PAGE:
The number one thing in music is good songs. That's it—good songs—and I think I've really figured out what makes a song really good and that's through years of studying people like Martin Birch, Rick Rubin, Quincy Jones, Kris Kristofferson, or John Prine. For a long time, I was just writing metal, but recently—since I’ve started Spirit Adrift—I've become more and more interested in how to craft a song that's timeless. That's what's really fascinating to me.

So, I think it's a combination of good songs, sincerity—the intention behind Spirit Adrift from the beginning has been completely pure. I didn't have any external material-based goals whatsoever. That created a situation in which the only thing that I was doing was being completely honest and expressing myself musically without any subconscious intention of getting a record deal or touring with this band or making a magazine like us.

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So, the pure intention, the good songs, and the type of obsession that only people who are really flawed, slightly unhinged, and have a lot of pain have. They can put the kind of work into something that I've put into Spirit Adrift. Sane people don't do it. I think it's all of those things working together.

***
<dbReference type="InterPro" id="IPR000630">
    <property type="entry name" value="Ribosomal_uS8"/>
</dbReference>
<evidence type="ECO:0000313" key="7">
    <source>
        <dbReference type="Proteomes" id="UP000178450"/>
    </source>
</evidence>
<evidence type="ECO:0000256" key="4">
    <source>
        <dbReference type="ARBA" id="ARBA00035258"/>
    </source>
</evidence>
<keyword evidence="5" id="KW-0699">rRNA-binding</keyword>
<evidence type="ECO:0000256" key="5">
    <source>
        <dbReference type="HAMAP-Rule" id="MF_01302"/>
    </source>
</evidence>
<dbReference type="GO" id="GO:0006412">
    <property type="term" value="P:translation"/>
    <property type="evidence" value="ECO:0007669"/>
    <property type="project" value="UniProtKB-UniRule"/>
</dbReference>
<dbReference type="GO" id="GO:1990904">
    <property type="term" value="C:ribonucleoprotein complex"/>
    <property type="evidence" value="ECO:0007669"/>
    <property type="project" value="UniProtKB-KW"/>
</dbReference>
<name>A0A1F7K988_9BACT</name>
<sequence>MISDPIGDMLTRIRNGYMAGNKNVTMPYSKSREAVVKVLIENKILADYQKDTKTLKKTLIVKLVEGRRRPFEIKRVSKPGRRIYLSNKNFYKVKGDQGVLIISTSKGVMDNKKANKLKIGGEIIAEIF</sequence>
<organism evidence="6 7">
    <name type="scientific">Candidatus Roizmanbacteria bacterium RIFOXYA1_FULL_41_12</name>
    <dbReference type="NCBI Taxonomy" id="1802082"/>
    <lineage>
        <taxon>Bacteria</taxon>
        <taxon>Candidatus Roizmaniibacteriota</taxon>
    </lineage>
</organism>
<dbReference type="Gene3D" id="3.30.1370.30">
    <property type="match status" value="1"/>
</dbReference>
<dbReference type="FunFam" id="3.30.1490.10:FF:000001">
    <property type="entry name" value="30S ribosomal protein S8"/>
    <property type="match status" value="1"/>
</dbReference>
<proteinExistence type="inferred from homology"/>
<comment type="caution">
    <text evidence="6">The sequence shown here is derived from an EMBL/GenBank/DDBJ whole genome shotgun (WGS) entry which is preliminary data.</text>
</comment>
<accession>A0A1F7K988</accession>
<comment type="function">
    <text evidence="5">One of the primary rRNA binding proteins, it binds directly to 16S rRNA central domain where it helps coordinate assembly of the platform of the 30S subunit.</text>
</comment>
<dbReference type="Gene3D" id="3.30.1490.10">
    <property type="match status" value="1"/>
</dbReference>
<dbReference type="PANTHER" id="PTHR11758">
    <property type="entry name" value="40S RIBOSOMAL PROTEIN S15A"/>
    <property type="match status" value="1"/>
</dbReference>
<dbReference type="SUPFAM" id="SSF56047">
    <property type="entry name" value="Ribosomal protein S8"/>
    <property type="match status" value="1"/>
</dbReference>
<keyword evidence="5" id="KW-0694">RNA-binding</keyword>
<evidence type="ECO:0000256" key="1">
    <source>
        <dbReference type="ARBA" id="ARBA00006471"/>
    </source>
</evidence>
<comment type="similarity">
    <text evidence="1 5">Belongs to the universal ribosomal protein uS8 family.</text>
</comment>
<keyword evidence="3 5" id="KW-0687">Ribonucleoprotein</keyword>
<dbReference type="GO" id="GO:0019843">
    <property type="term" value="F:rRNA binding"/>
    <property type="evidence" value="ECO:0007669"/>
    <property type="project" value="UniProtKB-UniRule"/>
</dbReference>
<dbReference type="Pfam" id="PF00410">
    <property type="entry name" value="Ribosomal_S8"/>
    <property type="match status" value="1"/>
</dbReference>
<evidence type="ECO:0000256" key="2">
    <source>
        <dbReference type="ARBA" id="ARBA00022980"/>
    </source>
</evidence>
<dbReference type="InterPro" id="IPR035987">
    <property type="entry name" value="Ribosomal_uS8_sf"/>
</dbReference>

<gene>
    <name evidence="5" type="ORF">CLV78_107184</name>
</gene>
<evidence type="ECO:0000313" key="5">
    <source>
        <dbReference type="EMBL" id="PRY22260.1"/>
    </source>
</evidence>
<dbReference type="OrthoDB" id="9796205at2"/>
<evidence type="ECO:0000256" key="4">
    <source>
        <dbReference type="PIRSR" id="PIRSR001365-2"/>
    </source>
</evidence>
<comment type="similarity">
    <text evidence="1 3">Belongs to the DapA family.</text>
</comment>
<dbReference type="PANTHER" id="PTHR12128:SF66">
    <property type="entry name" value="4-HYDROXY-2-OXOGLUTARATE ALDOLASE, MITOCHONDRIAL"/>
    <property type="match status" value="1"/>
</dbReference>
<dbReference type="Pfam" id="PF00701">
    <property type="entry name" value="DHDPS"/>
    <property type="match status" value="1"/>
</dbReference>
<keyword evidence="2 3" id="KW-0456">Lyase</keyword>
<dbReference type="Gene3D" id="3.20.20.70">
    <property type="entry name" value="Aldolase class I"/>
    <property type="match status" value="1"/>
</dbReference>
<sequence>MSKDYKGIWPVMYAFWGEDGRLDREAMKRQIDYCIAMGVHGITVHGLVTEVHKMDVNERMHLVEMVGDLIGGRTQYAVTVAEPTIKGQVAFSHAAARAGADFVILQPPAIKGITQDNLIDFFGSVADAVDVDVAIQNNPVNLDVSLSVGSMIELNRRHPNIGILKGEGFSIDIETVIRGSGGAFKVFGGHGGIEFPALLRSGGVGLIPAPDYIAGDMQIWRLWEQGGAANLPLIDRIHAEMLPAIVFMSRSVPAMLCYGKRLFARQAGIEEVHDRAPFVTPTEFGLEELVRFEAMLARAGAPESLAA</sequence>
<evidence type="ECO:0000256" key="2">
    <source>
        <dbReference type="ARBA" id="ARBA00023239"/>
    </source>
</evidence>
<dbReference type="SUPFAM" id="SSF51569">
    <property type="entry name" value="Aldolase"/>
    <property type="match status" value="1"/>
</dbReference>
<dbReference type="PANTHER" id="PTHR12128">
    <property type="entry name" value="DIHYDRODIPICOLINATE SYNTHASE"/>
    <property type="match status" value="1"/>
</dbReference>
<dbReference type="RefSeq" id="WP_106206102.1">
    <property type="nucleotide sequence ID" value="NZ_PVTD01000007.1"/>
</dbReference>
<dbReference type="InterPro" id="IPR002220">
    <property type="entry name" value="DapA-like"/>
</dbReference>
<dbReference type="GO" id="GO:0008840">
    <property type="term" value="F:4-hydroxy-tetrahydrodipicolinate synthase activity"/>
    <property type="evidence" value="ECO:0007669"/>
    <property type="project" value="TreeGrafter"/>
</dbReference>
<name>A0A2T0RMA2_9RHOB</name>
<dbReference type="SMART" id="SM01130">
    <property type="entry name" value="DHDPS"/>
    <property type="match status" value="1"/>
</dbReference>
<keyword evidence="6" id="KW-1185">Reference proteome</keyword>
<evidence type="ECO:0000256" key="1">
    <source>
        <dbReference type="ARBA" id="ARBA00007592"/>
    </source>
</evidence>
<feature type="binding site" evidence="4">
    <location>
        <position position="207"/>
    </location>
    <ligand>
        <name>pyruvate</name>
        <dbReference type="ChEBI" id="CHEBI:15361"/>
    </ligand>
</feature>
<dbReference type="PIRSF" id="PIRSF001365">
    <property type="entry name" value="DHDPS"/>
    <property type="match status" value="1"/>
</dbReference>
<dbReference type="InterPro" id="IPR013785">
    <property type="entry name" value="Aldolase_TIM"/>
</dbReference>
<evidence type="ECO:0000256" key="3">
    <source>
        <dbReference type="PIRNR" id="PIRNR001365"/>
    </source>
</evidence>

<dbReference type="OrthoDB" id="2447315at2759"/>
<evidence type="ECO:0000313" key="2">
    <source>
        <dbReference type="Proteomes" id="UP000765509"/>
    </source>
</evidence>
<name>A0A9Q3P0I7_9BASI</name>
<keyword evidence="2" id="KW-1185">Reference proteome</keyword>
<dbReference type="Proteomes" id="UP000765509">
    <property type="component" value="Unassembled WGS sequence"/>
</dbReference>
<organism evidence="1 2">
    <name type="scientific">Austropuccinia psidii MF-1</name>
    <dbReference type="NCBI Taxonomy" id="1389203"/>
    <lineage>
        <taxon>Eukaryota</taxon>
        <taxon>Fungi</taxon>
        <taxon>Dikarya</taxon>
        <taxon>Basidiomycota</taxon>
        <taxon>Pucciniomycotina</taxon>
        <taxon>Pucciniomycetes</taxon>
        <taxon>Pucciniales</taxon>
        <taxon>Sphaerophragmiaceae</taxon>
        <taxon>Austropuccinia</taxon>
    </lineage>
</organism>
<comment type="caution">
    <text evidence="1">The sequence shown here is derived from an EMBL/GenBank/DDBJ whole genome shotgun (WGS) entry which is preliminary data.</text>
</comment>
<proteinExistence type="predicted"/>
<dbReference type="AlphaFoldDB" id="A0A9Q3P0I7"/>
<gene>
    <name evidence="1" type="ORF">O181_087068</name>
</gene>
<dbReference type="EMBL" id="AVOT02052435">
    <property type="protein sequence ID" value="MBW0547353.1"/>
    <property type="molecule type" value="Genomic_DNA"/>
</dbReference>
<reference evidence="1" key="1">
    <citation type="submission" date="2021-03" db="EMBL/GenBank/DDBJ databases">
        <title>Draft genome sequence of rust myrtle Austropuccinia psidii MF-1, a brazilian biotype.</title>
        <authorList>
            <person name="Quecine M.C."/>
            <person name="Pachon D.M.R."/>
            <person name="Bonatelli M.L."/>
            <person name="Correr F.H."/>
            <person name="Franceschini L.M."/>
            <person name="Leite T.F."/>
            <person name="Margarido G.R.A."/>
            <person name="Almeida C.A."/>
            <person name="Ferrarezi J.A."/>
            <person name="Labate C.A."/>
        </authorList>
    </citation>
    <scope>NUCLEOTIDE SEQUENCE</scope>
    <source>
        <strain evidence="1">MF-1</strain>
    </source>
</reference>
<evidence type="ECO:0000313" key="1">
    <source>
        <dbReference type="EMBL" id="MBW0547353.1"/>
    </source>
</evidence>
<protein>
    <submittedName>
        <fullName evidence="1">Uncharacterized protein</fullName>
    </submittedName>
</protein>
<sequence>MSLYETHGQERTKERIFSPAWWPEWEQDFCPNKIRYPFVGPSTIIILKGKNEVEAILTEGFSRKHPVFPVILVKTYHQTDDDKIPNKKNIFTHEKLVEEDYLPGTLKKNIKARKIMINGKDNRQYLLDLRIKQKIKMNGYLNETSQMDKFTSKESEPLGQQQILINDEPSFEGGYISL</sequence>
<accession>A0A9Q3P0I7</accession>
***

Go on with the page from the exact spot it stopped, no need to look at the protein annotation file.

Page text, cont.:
I think as long as I've known you, you've never stopped writing. I remember when we talked about Divided by Darkness, you had already written stuff for this record. Even before that, when we talked about Curse of Conception, you had already started Divided by Darkness. So, I definitely think that comment speaks to the output of Spirit Adrift. You have that repetition showing itself there as well as that writing and purity in crafting songs. It all coalesces on this new record.

You mentioned this is the first time with everything going on that you've had time to step away and spend more time with the family and dedicate more time to bringing happiness to your home. Talk to me a little bit about how the move from Phoenix to Texas has impacted you personally–whether it's your relationship with Nicole [Garrett’s wife] or Spirit Adrift’s music.

GARRETT: I think we're both much happier. It's really easy for me to be grateful every day being down here. When I left Arkansas in 2011, my first choice of places to go was Austin, Texas actually. I had some good friends down here. Then for a variety of reasons, I ended up in Phoenix, but I was only supposed to be in Phoenix for about six or eight months. I ended up in Phoenix for nine years because I met Nicole. So, I've been wanting to come back to the South for a really, really long time.

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I never quite felt at home in Phoenix and down here it just feels like where I'm supposed to be. The weather, the environment, we live really close to the Colorado River. The little town we live next to is like—my friend, Jeff from Duel, calls it Mayberry because the downtown was built in the 1920s and a lot of the houses are still the same structures. Obviously, they've been like touched up over the years and the insides are all different. He lives in a house that was built in the 1920s and his whole neighborhood is that way. When you go down there, you feel like you're in a time warp.